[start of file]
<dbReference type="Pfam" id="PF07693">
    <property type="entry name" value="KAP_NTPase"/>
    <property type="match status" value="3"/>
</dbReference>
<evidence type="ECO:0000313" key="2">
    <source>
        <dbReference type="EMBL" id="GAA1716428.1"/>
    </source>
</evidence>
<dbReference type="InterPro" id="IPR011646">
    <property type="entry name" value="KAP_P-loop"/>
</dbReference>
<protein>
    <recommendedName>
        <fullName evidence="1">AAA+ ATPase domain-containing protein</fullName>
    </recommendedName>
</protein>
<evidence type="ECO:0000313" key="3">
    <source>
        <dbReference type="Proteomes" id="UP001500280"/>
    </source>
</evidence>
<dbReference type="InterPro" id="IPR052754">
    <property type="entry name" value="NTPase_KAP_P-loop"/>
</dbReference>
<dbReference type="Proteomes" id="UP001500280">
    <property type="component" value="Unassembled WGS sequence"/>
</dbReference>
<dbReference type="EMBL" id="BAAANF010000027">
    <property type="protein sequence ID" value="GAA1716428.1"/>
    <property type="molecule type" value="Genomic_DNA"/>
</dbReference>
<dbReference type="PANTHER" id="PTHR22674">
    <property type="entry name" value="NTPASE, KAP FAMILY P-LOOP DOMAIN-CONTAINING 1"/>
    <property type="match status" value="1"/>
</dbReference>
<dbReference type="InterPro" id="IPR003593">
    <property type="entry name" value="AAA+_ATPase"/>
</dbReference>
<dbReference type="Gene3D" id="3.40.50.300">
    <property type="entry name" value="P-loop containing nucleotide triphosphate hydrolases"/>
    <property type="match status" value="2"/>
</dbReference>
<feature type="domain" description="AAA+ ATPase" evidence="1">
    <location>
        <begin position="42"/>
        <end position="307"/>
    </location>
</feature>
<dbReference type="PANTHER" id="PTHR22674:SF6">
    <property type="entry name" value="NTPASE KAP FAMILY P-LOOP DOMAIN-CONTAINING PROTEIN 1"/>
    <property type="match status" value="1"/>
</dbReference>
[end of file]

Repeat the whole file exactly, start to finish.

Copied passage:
<dbReference type="Pfam" id="PF07693">
    <property type="entry name" value="KAP_NTPase"/>
    <property type="match status" value="3"/>
</dbReference>
<evidence type="ECO:0000313" key="2">
    <source>
        <dbReference type="EMBL" id="GAA1716428.1"/>
    </source>
</evidence>
<dbReference type="InterPro" id="IPR011646">
    <property type="entry name" value="KAP_P-loop"/>
</dbReference>
<protein>
    <recommendedName>
        <fullName evidence="1">AAA+ ATPase domain-containing protein</fullName>
    </recommendedName>
</protein>
<evidence type="ECO:0000313" key="3">
    <source>
        <dbReference type="Proteomes" id="UP001500280"/>
    </source>
</evidence>
<dbReference type="InterPro" id="IPR052754">
    <property type="entry name" value="NTPase_KAP_P-loop"/>
</dbReference>
<dbReference type="Proteomes" id="UP001500280">
    <property type="component" value="Unassembled WGS sequence"/>
</dbReference>
<dbReference type="EMBL" id="BAAANF010000027">
    <property type="protein sequence ID" value="GAA1716428.1"/>
    <property type="molecule type" value="Genomic_DNA"/>
</dbReference>
<dbReference type="PANTHER" id="PTHR22674">
    <property type="entry name" value="NTPASE, KAP FAMILY P-LOOP DOMAIN-CONTAINING 1"/>
    <property type="match status" value="1"/>
</dbReference>
<dbReference type="InterPro" id="IPR003593">
    <property type="entry name" value="AAA+_ATPase"/>
</dbReference>
<dbReference type="Gene3D" id="3.40.50.300">
    <property type="entry name" value="P-loop containing nucleotide triphosphate hydrolases"/>
    <property type="match status" value="2"/>
</dbReference>
<feature type="domain" description="AAA+ ATPase" evidence="1">
    <location>
        <begin position="42"/>
        <end position="307"/>
    </location>
</feature>
<dbReference type="PANTHER" id="PTHR22674:SF6">
    <property type="entry name" value="NTPASE KAP FAMILY P-LOOP DOMAIN-CONTAINING PROTEIN 1"/>
    <property type="match status" value="1"/>
</dbReference>